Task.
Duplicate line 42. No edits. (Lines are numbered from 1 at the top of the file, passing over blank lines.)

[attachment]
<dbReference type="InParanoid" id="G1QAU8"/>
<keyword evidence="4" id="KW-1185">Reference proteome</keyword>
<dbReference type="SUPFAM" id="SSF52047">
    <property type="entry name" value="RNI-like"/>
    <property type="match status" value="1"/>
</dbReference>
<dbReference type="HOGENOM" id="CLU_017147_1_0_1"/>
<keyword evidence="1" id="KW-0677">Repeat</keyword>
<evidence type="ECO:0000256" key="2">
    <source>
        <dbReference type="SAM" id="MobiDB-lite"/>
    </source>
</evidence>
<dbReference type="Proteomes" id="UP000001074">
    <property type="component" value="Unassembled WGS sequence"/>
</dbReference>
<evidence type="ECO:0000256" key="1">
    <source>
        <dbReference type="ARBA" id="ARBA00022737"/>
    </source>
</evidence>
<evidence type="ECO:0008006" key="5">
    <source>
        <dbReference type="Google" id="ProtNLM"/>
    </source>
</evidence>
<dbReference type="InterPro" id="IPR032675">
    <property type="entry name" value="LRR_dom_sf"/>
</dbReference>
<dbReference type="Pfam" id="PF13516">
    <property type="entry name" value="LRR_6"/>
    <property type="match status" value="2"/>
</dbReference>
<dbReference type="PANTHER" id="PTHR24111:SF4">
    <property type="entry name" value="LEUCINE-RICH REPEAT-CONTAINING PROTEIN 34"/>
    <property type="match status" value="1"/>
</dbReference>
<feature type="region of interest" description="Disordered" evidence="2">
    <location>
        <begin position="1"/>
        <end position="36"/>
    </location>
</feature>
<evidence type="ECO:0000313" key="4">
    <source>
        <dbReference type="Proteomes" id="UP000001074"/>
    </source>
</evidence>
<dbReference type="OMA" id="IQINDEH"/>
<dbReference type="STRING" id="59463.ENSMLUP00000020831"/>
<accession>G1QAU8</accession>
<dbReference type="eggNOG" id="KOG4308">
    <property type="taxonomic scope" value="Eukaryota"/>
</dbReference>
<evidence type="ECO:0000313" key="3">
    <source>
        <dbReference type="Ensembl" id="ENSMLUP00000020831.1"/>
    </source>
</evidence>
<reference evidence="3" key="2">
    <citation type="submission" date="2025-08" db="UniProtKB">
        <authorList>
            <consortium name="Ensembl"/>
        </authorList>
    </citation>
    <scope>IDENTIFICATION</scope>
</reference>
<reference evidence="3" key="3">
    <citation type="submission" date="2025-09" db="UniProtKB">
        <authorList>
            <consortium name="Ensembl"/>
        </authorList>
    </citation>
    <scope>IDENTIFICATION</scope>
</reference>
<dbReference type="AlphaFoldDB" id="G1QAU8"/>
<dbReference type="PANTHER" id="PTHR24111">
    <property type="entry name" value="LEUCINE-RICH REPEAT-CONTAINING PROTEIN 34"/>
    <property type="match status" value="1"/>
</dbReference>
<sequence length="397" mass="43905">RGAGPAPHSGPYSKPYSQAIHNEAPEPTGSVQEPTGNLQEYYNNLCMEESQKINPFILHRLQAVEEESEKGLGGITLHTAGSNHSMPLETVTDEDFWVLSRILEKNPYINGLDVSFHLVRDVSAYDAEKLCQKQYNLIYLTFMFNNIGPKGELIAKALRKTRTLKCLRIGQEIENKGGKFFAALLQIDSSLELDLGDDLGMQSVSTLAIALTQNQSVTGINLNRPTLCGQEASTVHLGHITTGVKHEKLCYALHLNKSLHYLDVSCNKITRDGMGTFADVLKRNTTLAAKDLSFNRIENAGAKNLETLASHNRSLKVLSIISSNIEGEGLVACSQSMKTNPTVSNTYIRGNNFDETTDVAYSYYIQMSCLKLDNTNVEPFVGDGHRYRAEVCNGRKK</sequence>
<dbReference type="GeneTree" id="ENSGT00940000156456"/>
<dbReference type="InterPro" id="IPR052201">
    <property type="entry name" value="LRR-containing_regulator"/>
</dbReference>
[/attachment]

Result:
    </location>